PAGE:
The surge puts a strain on health workers, but even then there is a sense of gratitude that there is a vaccine that is effective in protecting many people, Brownlee said.

“I think it’s a mix of the ongoing battle with a pandemic and the workforce, and then a certain gratitude for safe and effective vaccines,” he said.

As of March 2020, the COVID-19 has resulted in the deaths of 7,550 Iowans. It is also the cause of nearly 800,000 deaths in the United States and more than 5 million deaths worldwide.

Although vaccines have been available to adults in Iowa for 365 days, the continued spread of the virus indicates that communities in Iowa still do not have full protection. The vaccinations are not approved for children under the age of five, and the declining immunity of the vaccines has led federal officials to extend booster ratings to all adult Americans.

Additionally, adoption of the vaccine has been slow in some groups, with only 58.38 percent of the Iowa population ages five and older as of Monday. According to the state’s latest coronavirus data, 54.76 percent of the state’s total population – or 1,727,724 Iowans – are fully vaccinated.

The biggest barrier to efforts by healthcare executives to achieve herd immunity to the coronavirus is sheer misinformation about the shots, Brownlee said.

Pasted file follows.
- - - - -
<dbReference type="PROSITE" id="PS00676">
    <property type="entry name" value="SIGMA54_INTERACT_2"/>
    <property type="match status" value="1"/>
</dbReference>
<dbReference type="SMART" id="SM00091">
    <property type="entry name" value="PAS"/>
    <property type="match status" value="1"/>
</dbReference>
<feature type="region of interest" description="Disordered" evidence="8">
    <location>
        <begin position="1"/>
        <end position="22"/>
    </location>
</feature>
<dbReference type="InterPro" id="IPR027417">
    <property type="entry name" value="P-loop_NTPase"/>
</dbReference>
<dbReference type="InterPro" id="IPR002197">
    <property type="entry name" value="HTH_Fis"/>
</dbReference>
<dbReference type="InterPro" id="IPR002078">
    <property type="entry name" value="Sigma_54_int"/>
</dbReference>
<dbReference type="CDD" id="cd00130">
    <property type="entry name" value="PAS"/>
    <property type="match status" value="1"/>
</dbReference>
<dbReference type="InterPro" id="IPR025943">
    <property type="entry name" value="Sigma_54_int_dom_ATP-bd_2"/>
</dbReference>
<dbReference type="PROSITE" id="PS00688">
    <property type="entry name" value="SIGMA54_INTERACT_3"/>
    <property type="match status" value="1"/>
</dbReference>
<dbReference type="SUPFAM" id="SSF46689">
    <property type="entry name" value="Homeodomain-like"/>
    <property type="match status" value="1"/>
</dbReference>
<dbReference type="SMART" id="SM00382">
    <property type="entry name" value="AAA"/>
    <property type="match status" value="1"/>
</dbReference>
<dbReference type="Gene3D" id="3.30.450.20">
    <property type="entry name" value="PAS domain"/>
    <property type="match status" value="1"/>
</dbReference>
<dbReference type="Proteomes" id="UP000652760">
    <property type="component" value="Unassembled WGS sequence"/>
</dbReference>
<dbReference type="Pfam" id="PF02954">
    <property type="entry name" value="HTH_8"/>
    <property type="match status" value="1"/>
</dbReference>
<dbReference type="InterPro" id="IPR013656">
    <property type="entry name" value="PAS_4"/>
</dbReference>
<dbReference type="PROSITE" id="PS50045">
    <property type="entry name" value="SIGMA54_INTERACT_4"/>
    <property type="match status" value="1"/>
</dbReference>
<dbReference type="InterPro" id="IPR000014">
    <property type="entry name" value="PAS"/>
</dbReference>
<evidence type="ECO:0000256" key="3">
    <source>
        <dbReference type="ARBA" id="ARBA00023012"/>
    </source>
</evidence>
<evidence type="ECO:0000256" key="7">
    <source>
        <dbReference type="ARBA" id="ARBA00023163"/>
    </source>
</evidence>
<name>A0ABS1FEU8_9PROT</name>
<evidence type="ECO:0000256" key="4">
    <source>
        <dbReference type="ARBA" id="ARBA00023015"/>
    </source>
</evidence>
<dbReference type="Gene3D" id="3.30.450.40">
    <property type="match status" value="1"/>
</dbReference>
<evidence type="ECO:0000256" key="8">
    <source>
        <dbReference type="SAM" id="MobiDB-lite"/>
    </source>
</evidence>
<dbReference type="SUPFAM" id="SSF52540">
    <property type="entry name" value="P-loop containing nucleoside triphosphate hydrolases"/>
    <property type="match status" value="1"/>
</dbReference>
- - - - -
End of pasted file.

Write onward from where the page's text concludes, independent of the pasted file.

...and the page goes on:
Experts agree. Misinformation about COVID-19 has been rampant since March 2020, and studies have shown that belief in misinformation is correlated with vaccination status.

According to a November 2021 survey by the Kaiser Family Foundation, nearly 80 percent of adults have heard at least one piece of misinformation and either believe it is true or are unsure whether it is true or false.

Brownlee said its major vendors are taking a targeted approach to getting shots in more arms, such as:

UIHC officials continue to urge anyone aged 16 and over to get a booster vaccination, especially given the new variant of Omicron coronavirus that is roaming the country. Early studies have shown that the COVID-19 booster syringes are effective against the variant.

Providers also encourage those who have not received the vaccination to get vaccinated as soon as possible.

“Each additional person who receives a vaccine brings us one step closer to the end of the pandemic, and that is a very good reason to look to the future with hope,” Gunasekaran said in a statement.

Officials say important people continue to wear masks, social distancing themselves, and other mitigation strategies.

The University of Iowa’s Role in COVID-19 Vaccine Research

The University of Iowa has played a role in fighting the pandemic, including laying the groundwork for a future vaccine through research. Stanley Perlman, a UI professor of microbiology and immunology and pediatrics, shared his 40 years of coronavirus research and expertise in the wake of the spread of COVID-19.

Patricia Winokur, executive dean of UI Carver College of Medicine and principal investigator for UI’s Pfizer Clinical Trial Center, said last year that his work paved the way for rapid vaccine development.

The university became a site for clinical trials of Pfizer vaccines in the summer of 2020, with 44,000 research participants participating by November 2020.

UI researchers continue to participate in COVID-19 vaccine studies, including a new vaccine called Novavax that is currently being investigated for its effectiveness against the virus.

The UI test center should accommodate 250 participants, Officials said.